Mastering the Art of Facilities Maintenance

managing time and resources effectively

Using OEM Information to Create a PM Program

Everyone says “according to manufacturer’s recommendations” when writing preventive maintenance tasks, but in reality, how often are the OEM-Original Equipment Manufacturer’s recommendations actually followed? When writing a PM program, it should become standard practice to consult the installation, startup, and operation documentation that came with the equipment.

More often than should be the case, the original OEM material is not with the equipment, and it is nowhere to be found on site. So, what do you do when the OEM’s aren’t onsite? Write down as much information you can find on the equipment including model number, serial number, amperage, voltage, etc. and consult the following sources:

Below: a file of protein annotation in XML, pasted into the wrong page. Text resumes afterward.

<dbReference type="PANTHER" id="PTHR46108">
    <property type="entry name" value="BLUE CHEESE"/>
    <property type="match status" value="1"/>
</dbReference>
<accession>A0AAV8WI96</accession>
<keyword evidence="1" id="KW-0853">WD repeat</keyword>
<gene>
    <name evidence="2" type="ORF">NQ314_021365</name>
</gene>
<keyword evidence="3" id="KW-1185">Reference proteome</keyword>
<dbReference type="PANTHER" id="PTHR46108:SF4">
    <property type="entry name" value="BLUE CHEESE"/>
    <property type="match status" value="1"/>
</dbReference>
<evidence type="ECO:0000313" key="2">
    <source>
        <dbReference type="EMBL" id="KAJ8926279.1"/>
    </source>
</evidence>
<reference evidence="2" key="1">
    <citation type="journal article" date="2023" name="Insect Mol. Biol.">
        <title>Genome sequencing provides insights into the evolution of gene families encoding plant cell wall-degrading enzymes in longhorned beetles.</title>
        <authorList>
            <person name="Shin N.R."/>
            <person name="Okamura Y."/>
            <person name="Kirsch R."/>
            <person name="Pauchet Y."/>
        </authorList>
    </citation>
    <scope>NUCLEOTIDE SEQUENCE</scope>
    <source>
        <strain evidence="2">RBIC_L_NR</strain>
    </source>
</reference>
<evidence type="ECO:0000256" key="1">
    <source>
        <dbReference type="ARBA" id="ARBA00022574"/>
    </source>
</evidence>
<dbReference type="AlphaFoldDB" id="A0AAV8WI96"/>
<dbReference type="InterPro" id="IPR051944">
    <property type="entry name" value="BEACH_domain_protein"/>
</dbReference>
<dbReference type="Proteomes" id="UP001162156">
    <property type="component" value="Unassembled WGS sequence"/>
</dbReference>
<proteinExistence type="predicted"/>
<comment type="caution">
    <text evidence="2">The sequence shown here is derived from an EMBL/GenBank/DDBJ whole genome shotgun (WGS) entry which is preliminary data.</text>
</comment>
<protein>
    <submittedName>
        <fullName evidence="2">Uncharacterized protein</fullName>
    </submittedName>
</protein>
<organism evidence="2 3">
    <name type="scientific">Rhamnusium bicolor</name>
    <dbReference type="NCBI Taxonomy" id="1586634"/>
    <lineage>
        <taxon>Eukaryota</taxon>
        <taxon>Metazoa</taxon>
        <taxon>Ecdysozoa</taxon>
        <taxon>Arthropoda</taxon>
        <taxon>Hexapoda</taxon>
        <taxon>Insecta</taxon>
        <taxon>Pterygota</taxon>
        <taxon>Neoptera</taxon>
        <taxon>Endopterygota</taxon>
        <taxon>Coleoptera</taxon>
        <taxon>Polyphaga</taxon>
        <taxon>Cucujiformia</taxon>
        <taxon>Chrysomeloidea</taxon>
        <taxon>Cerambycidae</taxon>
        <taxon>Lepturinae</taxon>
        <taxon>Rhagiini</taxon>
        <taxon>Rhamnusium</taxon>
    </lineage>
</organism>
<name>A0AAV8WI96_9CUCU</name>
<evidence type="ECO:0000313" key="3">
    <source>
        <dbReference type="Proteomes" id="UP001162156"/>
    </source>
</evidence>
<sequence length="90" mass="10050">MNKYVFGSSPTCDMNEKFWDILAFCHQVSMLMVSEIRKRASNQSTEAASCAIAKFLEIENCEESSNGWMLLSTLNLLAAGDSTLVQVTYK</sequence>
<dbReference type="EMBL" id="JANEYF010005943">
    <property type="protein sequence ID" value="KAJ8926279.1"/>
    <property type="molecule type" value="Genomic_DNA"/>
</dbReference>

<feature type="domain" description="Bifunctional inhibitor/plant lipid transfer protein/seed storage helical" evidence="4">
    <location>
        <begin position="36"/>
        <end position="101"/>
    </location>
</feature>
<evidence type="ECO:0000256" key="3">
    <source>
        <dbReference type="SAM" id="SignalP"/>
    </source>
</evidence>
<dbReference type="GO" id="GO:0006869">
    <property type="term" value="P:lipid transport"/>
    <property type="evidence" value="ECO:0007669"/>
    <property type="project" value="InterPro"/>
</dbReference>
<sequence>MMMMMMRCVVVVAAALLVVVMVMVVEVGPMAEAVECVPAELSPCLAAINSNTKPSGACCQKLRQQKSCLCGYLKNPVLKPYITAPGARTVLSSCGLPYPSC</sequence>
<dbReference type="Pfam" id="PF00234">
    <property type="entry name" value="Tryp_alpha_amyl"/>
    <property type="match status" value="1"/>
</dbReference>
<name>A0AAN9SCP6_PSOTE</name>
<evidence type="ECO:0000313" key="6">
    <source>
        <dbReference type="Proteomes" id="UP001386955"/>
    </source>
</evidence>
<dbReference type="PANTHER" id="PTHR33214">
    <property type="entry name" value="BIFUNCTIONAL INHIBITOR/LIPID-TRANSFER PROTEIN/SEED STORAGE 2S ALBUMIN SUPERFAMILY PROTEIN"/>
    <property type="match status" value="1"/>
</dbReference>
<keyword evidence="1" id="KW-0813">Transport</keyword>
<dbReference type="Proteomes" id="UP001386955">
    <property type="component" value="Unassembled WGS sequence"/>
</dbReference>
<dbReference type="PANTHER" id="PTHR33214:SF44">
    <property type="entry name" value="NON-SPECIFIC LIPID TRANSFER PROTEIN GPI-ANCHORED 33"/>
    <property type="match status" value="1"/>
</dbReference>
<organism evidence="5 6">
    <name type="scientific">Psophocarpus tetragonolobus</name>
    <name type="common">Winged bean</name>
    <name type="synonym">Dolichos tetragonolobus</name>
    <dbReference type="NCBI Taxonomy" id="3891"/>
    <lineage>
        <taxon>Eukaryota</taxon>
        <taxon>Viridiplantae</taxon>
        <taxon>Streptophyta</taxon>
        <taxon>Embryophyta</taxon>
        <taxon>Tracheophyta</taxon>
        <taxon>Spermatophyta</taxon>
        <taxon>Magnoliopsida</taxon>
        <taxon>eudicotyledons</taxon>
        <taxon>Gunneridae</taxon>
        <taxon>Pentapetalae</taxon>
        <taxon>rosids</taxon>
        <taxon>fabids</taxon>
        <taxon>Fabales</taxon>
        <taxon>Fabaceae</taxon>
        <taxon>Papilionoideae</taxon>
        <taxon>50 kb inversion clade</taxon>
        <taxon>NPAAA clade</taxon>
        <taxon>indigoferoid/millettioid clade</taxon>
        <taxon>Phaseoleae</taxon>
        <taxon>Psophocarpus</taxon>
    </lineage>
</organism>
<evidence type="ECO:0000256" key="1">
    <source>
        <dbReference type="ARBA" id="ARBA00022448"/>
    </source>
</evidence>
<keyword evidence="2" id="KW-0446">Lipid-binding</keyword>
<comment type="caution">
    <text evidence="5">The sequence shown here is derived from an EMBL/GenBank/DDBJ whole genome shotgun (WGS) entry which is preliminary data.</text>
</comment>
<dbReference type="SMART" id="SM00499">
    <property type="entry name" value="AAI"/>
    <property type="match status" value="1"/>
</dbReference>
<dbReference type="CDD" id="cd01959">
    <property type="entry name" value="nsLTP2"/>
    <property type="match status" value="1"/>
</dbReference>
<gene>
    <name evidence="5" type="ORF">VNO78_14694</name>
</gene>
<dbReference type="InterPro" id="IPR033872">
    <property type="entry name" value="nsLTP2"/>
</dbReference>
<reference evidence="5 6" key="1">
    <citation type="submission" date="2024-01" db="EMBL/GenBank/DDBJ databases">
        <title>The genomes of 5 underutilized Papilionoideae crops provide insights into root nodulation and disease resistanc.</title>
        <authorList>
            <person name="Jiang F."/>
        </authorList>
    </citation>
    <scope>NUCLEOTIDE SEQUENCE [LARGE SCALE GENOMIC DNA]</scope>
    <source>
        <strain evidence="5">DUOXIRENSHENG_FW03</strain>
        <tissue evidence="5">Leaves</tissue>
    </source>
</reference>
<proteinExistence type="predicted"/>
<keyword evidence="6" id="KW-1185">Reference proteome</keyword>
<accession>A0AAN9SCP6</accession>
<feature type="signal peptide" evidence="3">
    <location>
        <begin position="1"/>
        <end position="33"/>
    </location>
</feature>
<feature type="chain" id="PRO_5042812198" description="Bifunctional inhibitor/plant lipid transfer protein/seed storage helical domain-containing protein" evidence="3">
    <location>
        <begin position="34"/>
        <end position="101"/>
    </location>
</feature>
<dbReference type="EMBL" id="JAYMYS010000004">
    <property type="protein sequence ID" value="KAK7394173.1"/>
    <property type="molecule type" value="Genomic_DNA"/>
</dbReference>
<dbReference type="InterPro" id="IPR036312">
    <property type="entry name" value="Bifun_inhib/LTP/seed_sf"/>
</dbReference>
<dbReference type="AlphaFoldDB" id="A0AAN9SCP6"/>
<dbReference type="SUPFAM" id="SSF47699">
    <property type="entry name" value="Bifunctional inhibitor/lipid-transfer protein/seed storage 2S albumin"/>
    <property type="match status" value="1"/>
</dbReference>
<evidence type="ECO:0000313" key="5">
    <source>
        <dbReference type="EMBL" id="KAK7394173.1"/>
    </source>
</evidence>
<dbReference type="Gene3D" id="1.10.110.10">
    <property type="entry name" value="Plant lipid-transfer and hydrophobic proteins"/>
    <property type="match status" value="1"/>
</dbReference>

1. go to the manufacturer’s website

2. call your local manufacturer’s representative

3. consult a third-party engineering firm to write your program for you

Finally, keep a library of your preventive maintenance tasks for future reference.  If you have a PM written for a specfic type of pump, fan, motor, or other piece of equipment, and you later acquire a contract that has that same piece of equipment, you can use the one you have. I prefer to call this my “best practices” book, and I keep both a digital copy, and a hard copy for reference when writing new programs.

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December 8, 2008 - Posted by | facilities maintenance | , , , , , , ,

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